We talked a lot about heroics a while back. Heroics are not srs bzns.
Raids are SRS BZNS.
This will be part of another series of posts like I did for the heroics. I’ll be laying some ground work here. I expect the following related posts to wander a bit.
(The heroics post chain starts about here and continues for a few days.)
Before we start: I know people get all bent out of shape over the use of words like “hardcore” and “casual” and “elitist” and “strawberry icecream.”
What? I don’t like strawberry icecream.
So I’m not going to use those terms (much).
For the purpose of this post series, raiders are being broken into 4 general categories.
Easiest to start with is the Relaxed raider. These are the people that look around and go, “Wow, we have 10 people on. Let’s go try to kill something.” Or maybe they know someone that gets them into a raid every blue moon when people are doing badge runs. They might get into raids once a month or once a day, but they aren’t expecting to be cutting edge or even current. Skill-wise, these players can be all over the place. They could just be spamming whatever ability they like or they could research their class and have a clue. If they get into a raid, great. If they don’t get into a raid, great. They can take it or leave it.
Entry-level raiders have decided that raiding is something they would like to pursue. Once a week or 7 days a week, they’re probably in Uld or ToCr right now, maybe taking a stab at ICC. Unless they have a large guild or are willing to PuG a lot (and have a server population that can support pugging), their biggest hurdle is probably getting enough people in the same raid at the same time. These are the people that either think they know how to play their class and are struggling along or they are starting to really put some effort into it.
Focused is where I want to be. Regardless of the schedule, these are the people that log in, know their shit, kick ass, wipe, pick themselves back up and do it again – but better. Pushing for progression, these raiders research their class and the fights. Focused raiders are part of a team and recognize the contributions and weaknesses of their team mates.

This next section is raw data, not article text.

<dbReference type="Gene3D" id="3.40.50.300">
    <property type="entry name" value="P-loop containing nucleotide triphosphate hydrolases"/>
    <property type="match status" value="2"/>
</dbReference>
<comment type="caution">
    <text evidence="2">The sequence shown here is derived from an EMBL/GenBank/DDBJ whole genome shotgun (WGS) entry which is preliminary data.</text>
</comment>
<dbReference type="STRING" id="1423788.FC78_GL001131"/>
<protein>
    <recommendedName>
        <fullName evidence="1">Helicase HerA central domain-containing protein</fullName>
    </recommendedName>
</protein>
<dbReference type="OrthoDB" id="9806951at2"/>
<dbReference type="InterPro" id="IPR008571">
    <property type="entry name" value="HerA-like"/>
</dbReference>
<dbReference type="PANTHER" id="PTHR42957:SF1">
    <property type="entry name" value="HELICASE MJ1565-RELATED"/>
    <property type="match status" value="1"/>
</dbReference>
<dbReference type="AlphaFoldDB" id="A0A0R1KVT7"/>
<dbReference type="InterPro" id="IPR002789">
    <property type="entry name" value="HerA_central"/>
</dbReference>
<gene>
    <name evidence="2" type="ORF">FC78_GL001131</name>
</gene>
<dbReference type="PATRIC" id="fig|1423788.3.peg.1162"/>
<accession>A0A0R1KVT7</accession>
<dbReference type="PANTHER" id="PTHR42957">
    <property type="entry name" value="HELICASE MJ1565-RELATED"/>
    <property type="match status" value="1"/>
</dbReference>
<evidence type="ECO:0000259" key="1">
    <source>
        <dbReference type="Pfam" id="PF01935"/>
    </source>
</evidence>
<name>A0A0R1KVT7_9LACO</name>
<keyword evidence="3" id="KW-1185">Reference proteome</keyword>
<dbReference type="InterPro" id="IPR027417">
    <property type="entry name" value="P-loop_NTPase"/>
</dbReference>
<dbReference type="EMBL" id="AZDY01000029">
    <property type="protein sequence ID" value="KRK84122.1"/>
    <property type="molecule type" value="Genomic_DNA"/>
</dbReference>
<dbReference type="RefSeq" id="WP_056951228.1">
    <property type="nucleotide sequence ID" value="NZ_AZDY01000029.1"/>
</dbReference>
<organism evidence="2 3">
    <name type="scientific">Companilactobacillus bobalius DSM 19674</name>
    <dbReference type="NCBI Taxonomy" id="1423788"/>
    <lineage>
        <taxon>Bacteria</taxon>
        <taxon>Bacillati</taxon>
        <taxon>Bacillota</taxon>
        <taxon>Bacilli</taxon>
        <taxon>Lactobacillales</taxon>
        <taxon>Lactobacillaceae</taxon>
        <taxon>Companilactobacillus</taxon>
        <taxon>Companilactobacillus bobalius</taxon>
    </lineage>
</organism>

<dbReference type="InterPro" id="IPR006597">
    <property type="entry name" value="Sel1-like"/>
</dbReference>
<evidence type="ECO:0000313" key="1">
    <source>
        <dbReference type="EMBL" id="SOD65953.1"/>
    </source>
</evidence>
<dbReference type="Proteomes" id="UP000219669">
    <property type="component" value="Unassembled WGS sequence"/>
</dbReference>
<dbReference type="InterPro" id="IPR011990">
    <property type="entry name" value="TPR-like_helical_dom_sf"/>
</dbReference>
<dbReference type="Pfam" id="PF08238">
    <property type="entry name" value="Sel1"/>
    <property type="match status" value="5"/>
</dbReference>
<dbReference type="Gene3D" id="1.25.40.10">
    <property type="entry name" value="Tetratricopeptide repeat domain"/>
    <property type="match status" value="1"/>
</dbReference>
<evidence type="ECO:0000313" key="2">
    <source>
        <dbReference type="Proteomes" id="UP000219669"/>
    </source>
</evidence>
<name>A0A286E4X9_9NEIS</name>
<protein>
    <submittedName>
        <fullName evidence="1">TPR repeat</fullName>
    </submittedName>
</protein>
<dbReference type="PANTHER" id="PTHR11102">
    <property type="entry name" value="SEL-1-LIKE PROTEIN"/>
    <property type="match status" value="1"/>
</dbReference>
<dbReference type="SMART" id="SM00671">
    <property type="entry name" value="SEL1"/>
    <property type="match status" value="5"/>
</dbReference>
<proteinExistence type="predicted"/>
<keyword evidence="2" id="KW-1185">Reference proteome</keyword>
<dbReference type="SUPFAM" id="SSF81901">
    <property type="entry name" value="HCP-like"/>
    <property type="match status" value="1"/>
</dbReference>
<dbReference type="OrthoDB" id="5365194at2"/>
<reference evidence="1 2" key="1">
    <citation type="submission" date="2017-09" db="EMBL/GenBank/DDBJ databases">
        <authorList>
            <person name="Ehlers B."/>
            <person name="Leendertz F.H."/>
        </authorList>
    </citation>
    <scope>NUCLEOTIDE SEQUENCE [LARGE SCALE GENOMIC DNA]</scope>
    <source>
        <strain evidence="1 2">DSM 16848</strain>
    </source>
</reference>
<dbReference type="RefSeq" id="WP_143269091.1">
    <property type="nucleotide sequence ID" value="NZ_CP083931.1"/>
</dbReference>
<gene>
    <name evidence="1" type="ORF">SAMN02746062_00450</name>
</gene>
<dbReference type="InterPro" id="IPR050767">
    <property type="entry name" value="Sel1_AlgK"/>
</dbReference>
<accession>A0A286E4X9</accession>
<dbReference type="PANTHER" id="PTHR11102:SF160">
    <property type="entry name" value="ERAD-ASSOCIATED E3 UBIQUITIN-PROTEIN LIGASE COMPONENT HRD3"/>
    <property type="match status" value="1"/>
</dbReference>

Extreme end of the spectrum, the Firsters. These were the guys on the PTR, these are the guys making the videos that I watch to explain fights to my guild. When they show up to raid, shit dies. They have already killed Arthas and are looking to put more polish on subsequent kills. To be a Firster, the competition is fierce. There is no room for weakness, these are all people at the top of their game. These are the guys and gals with mad skillz.
As much as I *think* I would like to be here, I don’t think I’ve got the skill for it. But it’s a pleasant pipe dream to occupy my spare time.
Note that the amount of time spent playing has no impact on my raiding classifications.
For me, it’s about effort/motivation and to a lesser degree, skill.
To be a raider, most of us have to put some effort into the process. We didn’t all ding 80 and have a sudden epiphany, “OH! That’s how I rock 7k DPS!”
There of course, are exceptions, but it’s just like any other activity in life.
I was one of those bitches in school that didn’t have to study. I showed up, turned in my homework (done in another class), took the tests, graduated high school early, yada yada.
Some of my friends struggled through school. Many got the same grades I did, but with 2 or 3 times the effort. Were they more “hardcore” students than I was? Was I a “casual?”
For a while, I bowled as a hobby/sport.
I’m really not very good at it. But I have my own ball (it has glittery swirls and says BRAT) and my own shoes. I was even in a league.
It took a lot of effort on my part to not embarrass myself or my team. I would spend extra time at the lanes, bowling game after game trying to squelch the “hop” in my approach or figure out where the hell my hips are supposed to go to get out of the way of my swing.
I read articles and worked with the pro at the shop. I tried 3 steps and 4 steps and 5 steps for my approach. I worked with hand weights to develop a better swing.
(I still hop and I still swing my arm too far out to the side to clear my hip.)
Meanwhile my husband casually strolls up to the line and with a negligent flick of his wrist sends 10 pins crashing into the back wall.
So were either of us “hardcore” or “casual?”
Regardless of the amount of time poured into an activity, people have limitations and others have a knack for activities.
Putting a time value on an activity does not indicate how serious an individual takes the activity, nor does it guarantee their success.
- I use categories of effort/motivation with a dash of skill/talent to sort raiders.
- Time spent in or out of game can help overcome deficiencies, with varying amounts of success. Some people need to spend extra time to get better, some do not. Just because one guy can get 8k DPS without research does not mean that the next guy can get the same results for the same amount of effort. Results and mileage may vary based on the individual.